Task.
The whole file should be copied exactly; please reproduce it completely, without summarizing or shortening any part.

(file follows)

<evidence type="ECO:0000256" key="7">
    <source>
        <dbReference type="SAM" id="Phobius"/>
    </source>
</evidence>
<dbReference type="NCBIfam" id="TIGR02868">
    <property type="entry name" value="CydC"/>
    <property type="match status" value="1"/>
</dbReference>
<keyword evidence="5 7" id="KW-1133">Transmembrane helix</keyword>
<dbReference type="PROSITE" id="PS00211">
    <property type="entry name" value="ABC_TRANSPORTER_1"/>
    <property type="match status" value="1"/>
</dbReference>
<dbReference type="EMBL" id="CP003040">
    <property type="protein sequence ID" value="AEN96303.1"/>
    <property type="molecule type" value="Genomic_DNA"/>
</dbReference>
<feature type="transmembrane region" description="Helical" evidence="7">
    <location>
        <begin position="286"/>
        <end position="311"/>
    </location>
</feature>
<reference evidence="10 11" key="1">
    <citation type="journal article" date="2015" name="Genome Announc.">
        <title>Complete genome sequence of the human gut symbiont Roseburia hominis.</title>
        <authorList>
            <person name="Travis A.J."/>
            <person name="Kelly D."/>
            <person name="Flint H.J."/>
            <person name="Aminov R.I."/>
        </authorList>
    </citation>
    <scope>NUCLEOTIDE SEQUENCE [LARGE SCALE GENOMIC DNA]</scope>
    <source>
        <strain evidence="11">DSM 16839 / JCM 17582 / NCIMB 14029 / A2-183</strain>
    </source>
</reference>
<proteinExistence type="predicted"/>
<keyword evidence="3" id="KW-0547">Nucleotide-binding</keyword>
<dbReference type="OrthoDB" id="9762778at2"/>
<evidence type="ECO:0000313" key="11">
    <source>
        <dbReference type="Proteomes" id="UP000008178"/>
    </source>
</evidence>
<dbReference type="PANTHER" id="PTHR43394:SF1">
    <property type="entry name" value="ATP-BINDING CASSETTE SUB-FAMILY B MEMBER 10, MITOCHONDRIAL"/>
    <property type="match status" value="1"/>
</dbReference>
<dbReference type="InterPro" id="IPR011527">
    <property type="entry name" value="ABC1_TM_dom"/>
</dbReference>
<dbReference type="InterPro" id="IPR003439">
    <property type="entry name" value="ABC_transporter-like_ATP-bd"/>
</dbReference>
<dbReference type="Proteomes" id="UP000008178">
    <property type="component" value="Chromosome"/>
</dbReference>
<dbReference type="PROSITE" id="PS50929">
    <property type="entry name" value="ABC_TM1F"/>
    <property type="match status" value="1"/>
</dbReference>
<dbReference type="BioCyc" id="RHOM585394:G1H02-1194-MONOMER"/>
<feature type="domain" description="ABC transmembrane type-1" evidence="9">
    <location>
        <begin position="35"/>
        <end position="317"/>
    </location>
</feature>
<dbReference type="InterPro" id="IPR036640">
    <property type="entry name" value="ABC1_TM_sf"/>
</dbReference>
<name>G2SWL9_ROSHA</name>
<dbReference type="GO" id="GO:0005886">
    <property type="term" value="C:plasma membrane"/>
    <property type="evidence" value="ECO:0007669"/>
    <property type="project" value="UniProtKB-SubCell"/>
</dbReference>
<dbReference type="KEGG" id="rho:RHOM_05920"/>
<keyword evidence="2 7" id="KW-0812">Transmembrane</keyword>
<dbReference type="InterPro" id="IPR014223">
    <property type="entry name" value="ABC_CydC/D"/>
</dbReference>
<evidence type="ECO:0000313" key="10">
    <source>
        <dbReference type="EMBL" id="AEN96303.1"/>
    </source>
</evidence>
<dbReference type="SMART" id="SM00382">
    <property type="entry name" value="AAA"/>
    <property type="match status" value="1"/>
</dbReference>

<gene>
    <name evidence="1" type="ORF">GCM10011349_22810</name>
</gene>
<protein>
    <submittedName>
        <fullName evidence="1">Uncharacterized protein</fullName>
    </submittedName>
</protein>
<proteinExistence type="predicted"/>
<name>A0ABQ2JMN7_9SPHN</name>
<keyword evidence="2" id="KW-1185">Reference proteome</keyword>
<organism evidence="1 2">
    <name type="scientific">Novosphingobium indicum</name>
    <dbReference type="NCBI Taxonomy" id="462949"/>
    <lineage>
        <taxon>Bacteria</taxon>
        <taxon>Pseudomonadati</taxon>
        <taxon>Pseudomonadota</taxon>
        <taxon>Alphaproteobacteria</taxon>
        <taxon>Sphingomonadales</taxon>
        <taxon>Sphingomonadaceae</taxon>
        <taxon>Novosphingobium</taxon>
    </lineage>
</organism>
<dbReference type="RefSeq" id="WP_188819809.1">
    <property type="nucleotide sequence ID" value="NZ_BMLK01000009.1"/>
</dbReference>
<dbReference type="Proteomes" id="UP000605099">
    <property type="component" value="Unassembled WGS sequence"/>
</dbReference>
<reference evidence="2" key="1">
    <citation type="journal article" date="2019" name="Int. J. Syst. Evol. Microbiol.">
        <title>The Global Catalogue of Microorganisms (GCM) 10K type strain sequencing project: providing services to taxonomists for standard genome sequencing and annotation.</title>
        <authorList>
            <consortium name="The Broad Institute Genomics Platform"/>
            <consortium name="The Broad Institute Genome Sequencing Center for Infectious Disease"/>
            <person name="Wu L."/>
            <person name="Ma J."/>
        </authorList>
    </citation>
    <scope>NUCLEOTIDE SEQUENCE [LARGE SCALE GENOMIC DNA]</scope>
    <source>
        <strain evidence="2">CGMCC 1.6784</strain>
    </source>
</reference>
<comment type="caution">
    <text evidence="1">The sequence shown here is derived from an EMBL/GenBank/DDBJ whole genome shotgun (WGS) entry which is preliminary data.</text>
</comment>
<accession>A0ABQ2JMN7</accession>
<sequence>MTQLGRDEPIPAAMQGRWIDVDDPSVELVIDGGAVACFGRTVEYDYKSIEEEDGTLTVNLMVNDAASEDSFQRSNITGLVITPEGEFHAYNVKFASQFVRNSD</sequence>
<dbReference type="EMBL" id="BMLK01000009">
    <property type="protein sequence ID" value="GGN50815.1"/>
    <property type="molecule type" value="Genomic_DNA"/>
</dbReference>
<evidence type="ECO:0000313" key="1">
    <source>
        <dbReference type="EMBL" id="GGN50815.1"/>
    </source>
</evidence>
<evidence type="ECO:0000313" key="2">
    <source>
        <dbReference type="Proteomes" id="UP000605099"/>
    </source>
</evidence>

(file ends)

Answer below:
<evidence type="ECO:0000256" key="7">
    <source>
        <dbReference type="SAM" id="Phobius"/>
    </source>
</evidence>
<dbReference type="NCBIfam" id="TIGR02868">
    <property type="entry name" value="CydC"/>
    <property type="match status" value="1"/>
</dbReference>
<keyword evidence="5 7" id="KW-1133">Transmembrane helix</keyword>
<dbReference type="PROSITE" id="PS00211">
    <property type="entry name" value="ABC_TRANSPORTER_1"/>
    <property type="match status" value="1"/>
</dbReference>
<dbReference type="EMBL" id="CP003040">
    <property type="protein sequence ID" value="AEN96303.1"/>
    <property type="molecule type" value="Genomic_DNA"/>
</dbReference>
<feature type="transmembrane region" description="Helical" evidence="7">
    <location>
        <begin position="286"/>
        <end position="311"/>
    </location>
</feature>
<reference evidence="10 11" key="1">
    <citation type="journal article" date="2015" name="Genome Announc.">
        <title>Complete genome sequence of the human gut symbiont Roseburia hominis.</title>
        <authorList>
            <person name="Travis A.J."/>
            <person name="Kelly D."/>
            <person name="Flint H.J."/>
            <person name="Aminov R.I."/>
        </authorList>
    </citation>
    <scope>NUCLEOTIDE SEQUENCE [LARGE SCALE GENOMIC DNA]</scope>
    <source>
        <strain evidence="11">DSM 16839 / JCM 17582 / NCIMB 14029 / A2-183</strain>
    </source>
</reference>
<proteinExistence type="predicted"/>
<keyword evidence="3" id="KW-0547">Nucleotide-binding</keyword>
<dbReference type="OrthoDB" id="9762778at2"/>
<evidence type="ECO:0000313" key="11">
    <source>
        <dbReference type="Proteomes" id="UP000008178"/>
    </source>
</evidence>
<dbReference type="PANTHER" id="PTHR43394:SF1">
    <property type="entry name" value="ATP-BINDING CASSETTE SUB-FAMILY B MEMBER 10, MITOCHONDRIAL"/>
    <property type="match status" value="1"/>
</dbReference>
<dbReference type="InterPro" id="IPR011527">
    <property type="entry name" value="ABC1_TM_dom"/>
</dbReference>
<dbReference type="InterPro" id="IPR003439">
    <property type="entry name" value="ABC_transporter-like_ATP-bd"/>
</dbReference>
<dbReference type="Proteomes" id="UP000008178">
    <property type="component" value="Chromosome"/>
</dbReference>
<dbReference type="PROSITE" id="PS50929">
    <property type="entry name" value="ABC_TM1F"/>
    <property type="match status" value="1"/>
</dbReference>
<dbReference type="BioCyc" id="RHOM585394:G1H02-1194-MONOMER"/>
<feature type="domain" description="ABC transmembrane type-1" evidence="9">
    <location>
        <begin position="35"/>
        <end position="317"/>
    </location>
</feature>
<dbReference type="InterPro" id="IPR036640">
    <property type="entry name" value="ABC1_TM_sf"/>
</dbReference>
<name>G2SWL9_ROSHA</name>
<dbReference type="GO" id="GO:0005886">
    <property type="term" value="C:plasma membrane"/>
    <property type="evidence" value="ECO:0007669"/>
    <property type="project" value="UniProtKB-SubCell"/>
</dbReference>
<dbReference type="KEGG" id="rho:RHOM_05920"/>
<keyword evidence="2 7" id="KW-0812">Transmembrane</keyword>
<dbReference type="InterPro" id="IPR014223">
    <property type="entry name" value="ABC_CydC/D"/>
</dbReference>
<evidence type="ECO:0000313" key="10">
    <source>
        <dbReference type="EMBL" id="AEN96303.1"/>
    </source>
</evidence>
<dbReference type="SMART" id="SM00382">
    <property type="entry name" value="AAA"/>
    <property type="match status" value="1"/>
</dbReference>

<gene>
    <name evidence="1" type="ORF">GCM10011349_22810</name>
</gene>
<protein>
    <submittedName>
        <fullName evidence="1">Uncharacterized protein</fullName>
    </submittedName>
</protein>
<proteinExistence type="predicted"/>
<name>A0ABQ2JMN7_9SPHN</name>
<keyword evidence="2" id="KW-1185">Reference proteome</keyword>
<organism evidence="1 2">
    <name type="scientific">Novosphingobium indicum</name>
    <dbReference type="NCBI Taxonomy" id="462949"/>
    <lineage>
        <taxon>Bacteria</taxon>
        <taxon>Pseudomonadati</taxon>
        <taxon>Pseudomonadota</taxon>
        <taxon>Alphaproteobacteria</taxon>
        <taxon>Sphingomonadales</taxon>
        <taxon>Sphingomonadaceae</taxon>
        <taxon>Novosphingobium</taxon>
    </lineage>
</organism>
<dbReference type="RefSeq" id="WP_188819809.1">
    <property type="nucleotide sequence ID" value="NZ_BMLK01000009.1"/>
</dbReference>
<dbReference type="Proteomes" id="UP000605099">
    <property type="component" value="Unassembled WGS sequence"/>
</dbReference>
<reference evidence="2" key="1">
    <citation type="journal article" date="2019" name="Int. J. Syst. Evol. Microbiol.">
        <title>The Global Catalogue of Microorganisms (GCM) 10K type strain sequencing project: providing services to taxonomists for standard genome sequencing and annotation.</title>
        <authorList>
            <consortium name="The Broad Institute Genomics Platform"/>
            <consortium name="The Broad Institute Genome Sequencing Center for Infectious Disease"/>
            <person name="Wu L."/>
            <person name="Ma J."/>
        </authorList>
    </citation>
    <scope>NUCLEOTIDE SEQUENCE [LARGE SCALE GENOMIC DNA]</scope>
    <source>
        <strain evidence="2">CGMCC 1.6784</strain>
    </source>
</reference>
<comment type="caution">
    <text evidence="1">The sequence shown here is derived from an EMBL/GenBank/DDBJ whole genome shotgun (WGS) entry which is preliminary data.</text>
</comment>
<accession>A0ABQ2JMN7</accession>
<sequence>MTQLGRDEPIPAAMQGRWIDVDDPSVELVIDGGAVACFGRTVEYDYKSIEEEDGTLTVNLMVNDAASEDSFQRSNITGLVITPEGEFHAYNVKFASQFVRNSD</sequence>
<dbReference type="EMBL" id="BMLK01000009">
    <property type="protein sequence ID" value="GGN50815.1"/>
    <property type="molecule type" value="Genomic_DNA"/>
</dbReference>
<evidence type="ECO:0000313" key="1">
    <source>
        <dbReference type="EMBL" id="GGN50815.1"/>
    </source>
</evidence>
<evidence type="ECO:0000313" key="2">
    <source>
        <dbReference type="Proteomes" id="UP000605099"/>
    </source>
</evidence>